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Home ▸ Catalog ▸ Roman Coins ▸ The Twelve Caesars ▸ TiberiusView Options:  |  |  | 

Tiberius, 19 August 14 - 16 March 37 A.D.

Tiberius became Augustus' stepson when the emperor married Livia in 38 B.C. Augustus forced Tiberius to divorce the wife he loved and to marry his daughter Julia. Tiberius hated his new wife and escaped her by going into voluntary exile at Rhodes in 6 B.C. After the deaths of the other possible successors, he was recalled in 2 A.D. and groomed to succeed Augustus, which he did on 19 August 14. The empire thrived under Tiberius; however, his reign was marred by a conspiracy to rule by his Praetorian Praefect Sejanus and by his descent into paranoia near the end of his reign. Tiberius moved to Capri in 26 and ruled from there until his natural death on 16 March 37.


Tiberius, 19 August 14 - 16 March 37 A.D., Tribute Penny of Matthew 22:20-21

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Jesus, referring to a "penny" asked, "Whose is this image and superscription?" When told it was Caesar, He said, ''Render therefore unto Caesar the things which are Caesar's and unto God the things that are God's" (Matthew 22:20-21). Since Tiberius was Caesar at the time, this denarius type is attributed by scholars as the "penny" referred to in the Bible
SH87332. Silver denarius, Giard Lyon, group 1, 144; RIC I 26 (C); BMCRE I 34; SRCV I 1762; RSC II 16; SRCV I 1763, VF, well centered, unusual attractive portrait, toned, radiating flow lines, die wear, porosity, light deposits, weight 3.690 g, maximum diameter 19.3 mm, die axis 225o, Lugdunum (Lyon, France) mint, early 'plain' fine style, c. 15 - 18 A.D.; obverse TI CAESAR DIVI F AVGVSTVS, laureate head right; reverse PONTIF MAXIM (high priest), Pax (or Livia as Pax) seated right on chair with plain legs set on base, long scepter vertical behind in her right hand, branch in left hand, no footstool; $720.00 (€612.00)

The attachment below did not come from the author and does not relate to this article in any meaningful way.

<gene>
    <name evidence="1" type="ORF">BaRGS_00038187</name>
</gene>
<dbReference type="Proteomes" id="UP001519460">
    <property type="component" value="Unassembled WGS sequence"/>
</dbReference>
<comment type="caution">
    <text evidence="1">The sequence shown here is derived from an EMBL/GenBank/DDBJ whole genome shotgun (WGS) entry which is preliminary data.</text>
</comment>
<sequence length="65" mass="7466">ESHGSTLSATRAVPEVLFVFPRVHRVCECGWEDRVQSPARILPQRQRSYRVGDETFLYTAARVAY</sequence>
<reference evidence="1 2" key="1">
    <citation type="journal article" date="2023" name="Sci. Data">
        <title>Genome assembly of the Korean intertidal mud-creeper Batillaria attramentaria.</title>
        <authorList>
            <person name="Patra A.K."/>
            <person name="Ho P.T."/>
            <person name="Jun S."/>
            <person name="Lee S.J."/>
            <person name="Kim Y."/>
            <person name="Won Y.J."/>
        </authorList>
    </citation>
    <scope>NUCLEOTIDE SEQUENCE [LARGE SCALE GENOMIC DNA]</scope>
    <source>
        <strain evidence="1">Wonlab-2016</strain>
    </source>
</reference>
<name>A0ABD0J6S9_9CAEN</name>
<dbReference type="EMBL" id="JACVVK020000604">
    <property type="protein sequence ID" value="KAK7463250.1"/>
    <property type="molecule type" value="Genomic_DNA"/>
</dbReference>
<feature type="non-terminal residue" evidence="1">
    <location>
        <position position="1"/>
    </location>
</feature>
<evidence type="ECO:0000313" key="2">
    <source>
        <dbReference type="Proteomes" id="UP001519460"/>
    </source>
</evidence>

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In 36 A.D., Herod Antipas suffered major losses in a war with Aretas IV of Nabataea, provoked partly by Antipas' divorce of Aretas' daughter. According to Josephus, Herod's defeat was popularly believed to be divine punishment for his execution of John the Baptist. Tiberius ordered Vitellius, the governor of Syria, to capture or kill Aretas, but Vitellius was reluctant to support Herod and abandoned his campaign upon Tiberius' death in 37.
SH87506. Silver denarius, Giard Lyon, group 5, 152; RIC I 30 (C); BMCRE I 60; RSC II 16a; SRCV I 1763, EF, lustrous, radiating flow lines, slightly off center, die wear, flaw on Pax face, weight 3.857 g, maximum diameter 18.5 mm, die axis 210o, Lugdunum (Lyon, France) mint, c. 36 - 37 A.D.; obverse TI CAESAR DIVI AVG F AVGVSTVS, laureate head right, laurel wreath ties fall in small undulations (waves); reverse PONTIF MAXIM (high priest), Pax (or Livia as Pax) seated right on chair with decorated legs, a single line below, long scepter vertical behind in her right hand, branch in left hand, feet on footstool; $720.00 (€612.00)
 


Tiberius, 19 August 14 - 16 March 37 A.D., Tribute Penny of Matthew 22:20-21

Click for a larger photo
Jesus, referring to a "penny" asked, "Whose is this image and superscription?" When told it was Caesar, He said, ''Render therefore unto Caesar the things which are Caesar's and unto God the things that are God's" (Matthew 22:20-21). Since Tiberius was Caesar at the time, this denarius type is attributed by scholars as the "penny" referred to in the Bible.
SH82708. Silver denarius, Giard Lyon, group 4, 150; RIC I 30 (C); BMCRE I 48; RSC II 16a; SRCV I 1763, VF, bold high relief portrait, toned, a little off center, die wear, scratches, weight 3.679 g, maximum diameter 17.9 mm, die axis 270o, Lugdunum (Lyon, France) mint, c. 18 - 35 A.D.; obverse TI CAESAR DIVI AVG F AVGVSTVS, laureate head right; reverse PONTIF MAXIM (high priest), Pax (or Livia as Pax) seated right on chair with decorated legs, a single line below, long scepter vertical behind in her right hand, branch in left hand, feet on footstool; $440.00 (€374.00)